Uncertainty surrounding the future of irrigation was the catalyst for Gunbower dairy farmers Harry and Jodie Rowlands to look outside the square and do something no-one in the area had done before — install a bore.
It was October 2018 when Harry had his lightning moment — staring out across the paddock he thought what if next year is worse than this year?
“That was my Beverly Hillbillies Jed Clampett moment when I thought ‘Let’s have a look underground and see what is there’, ” Harry said.
After receiving the paperwork Harry sat on it for a while before he decided to go ahead.
The paperwork took four months to organise and the test bore was dug in September.
The couple decided the initial $10 000 to $15 000 cost to drill a test site was worth the risk.
“There is no real way of knowing what is underground unless you drill,” Harry said.
“It is a whole new world under there and our area hasn’t been mapped before so we had no idea whether this was a good idea; we certainly didn’t get our hopes up.”
The Rowlands family has farmed on Gunbower Island for generations and Harry’s grandfather always thought there was groundwater in the area, it turns out he was right, although not for the reason he thought.
“The drillers laughed when I told them my grandfather’s reasons why there would be bore water here, apparently old wives’ tales don’t work underground!” he said.
At 90 m they hit a small water pocket, but it wasn’t until 130 m they hit the jackpot.
“The drillers weren’t really expecting to find water here. The general rule of thumb is the closer you get toward Pyramid Hill the saltier the water is but once water testing looked positive, we decided to go ahead,” Harry said.
It took around three weeks to build and line the bore.
A 14-inch pump sits in the bore. It has a 110 kW electric motor sitting underneath which pushes water 55 m up eight inch, lay flat tubing, to the surface. The bore line then connects into the black brute pipe-and-riser system and can be sent anywhere around the farm.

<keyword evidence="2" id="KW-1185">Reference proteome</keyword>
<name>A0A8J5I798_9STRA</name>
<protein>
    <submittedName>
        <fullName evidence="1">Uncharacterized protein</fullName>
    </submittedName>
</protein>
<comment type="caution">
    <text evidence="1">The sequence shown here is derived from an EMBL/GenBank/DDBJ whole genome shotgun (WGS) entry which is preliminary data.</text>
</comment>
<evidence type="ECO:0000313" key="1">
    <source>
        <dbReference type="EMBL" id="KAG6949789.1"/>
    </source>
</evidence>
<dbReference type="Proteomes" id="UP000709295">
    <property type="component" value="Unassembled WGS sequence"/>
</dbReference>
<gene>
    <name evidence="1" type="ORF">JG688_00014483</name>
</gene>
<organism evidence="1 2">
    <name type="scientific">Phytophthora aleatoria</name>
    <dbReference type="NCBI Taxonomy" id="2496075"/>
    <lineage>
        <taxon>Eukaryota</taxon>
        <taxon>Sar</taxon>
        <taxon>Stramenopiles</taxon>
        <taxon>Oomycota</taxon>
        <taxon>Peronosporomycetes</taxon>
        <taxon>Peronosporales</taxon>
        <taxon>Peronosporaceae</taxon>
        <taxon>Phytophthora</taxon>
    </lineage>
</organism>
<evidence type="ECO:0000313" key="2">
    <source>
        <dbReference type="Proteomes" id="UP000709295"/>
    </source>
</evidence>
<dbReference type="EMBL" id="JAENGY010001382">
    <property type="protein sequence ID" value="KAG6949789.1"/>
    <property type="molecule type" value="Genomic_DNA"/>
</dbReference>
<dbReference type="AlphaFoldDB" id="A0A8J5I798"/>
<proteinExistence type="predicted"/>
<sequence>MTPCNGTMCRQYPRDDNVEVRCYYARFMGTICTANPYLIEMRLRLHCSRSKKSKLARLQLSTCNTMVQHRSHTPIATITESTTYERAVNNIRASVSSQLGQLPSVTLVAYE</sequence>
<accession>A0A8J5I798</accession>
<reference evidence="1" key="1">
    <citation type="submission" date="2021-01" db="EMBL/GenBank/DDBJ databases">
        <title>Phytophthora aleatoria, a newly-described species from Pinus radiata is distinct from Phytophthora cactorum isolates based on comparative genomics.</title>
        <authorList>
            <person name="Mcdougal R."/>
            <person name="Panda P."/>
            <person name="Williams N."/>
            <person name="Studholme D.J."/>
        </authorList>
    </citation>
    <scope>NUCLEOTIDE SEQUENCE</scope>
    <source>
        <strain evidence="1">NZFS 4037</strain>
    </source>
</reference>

Before the bore water hits the farm line, it passes through a Delta water conditioner which in layman’s terms changes the way the minerals react in the water once they hit the soil so there is no build-up of salt or nasty elements.
“The conditioner was optional, but I thought it was worth spending the money on to be safe and improve our water quality,” Harry said.
A second-hand diesel generator powers the bore site.
“We have to wait for a transformer upgrade by Powercor, so we decided to install the generator with plans to sell it down the track when our power is upgraded.”
The decision to build the bore was not taken lightly − the significant financial cost was a worry.
“It was a gamble and I am still nervous because we are in a bit of a grey area,” Harry said.
“They tell me the pump has a 30-year life span and Dave Watson, the bloke who dug the bore, said we have got quality sand underground which could mean a good, long-term supply of water,” he said.
Harry said running a grass-based system with very little grain consumption made the risk of constructing a bore worthwhile.
“Continuing to grow green grass from bore water is very appealing. In 2007–08 I spent the whole year sitting in a tractor feeding out hay and I never want to do that again, I would much rather grow grass than drive machinery.”
Harry said the bore offers security for the 380 spring calving herd, along with the possibility of expansion down the track.
“I have been concerned about the future of our existing irrigation scheme for a while now,” he said.
“I am not sure if politicians have an agenda to finish irrigation − the National Party’s silence on the water issue has been deafening.
“They are steering the ship as we sink and I am just glad now come election time, we have other options out there to vote for,” Harry said.
Harry said once upon a time, a full irrigation dam ensured an allocation.
“That’s not the case anymore — water policy is buggered, and it is like irrigation is now a filthy world. My farm is not far from the national park, but I can guarantee irrigation brings more biodiversity to my farm than I have ever seen in the bush,” he said.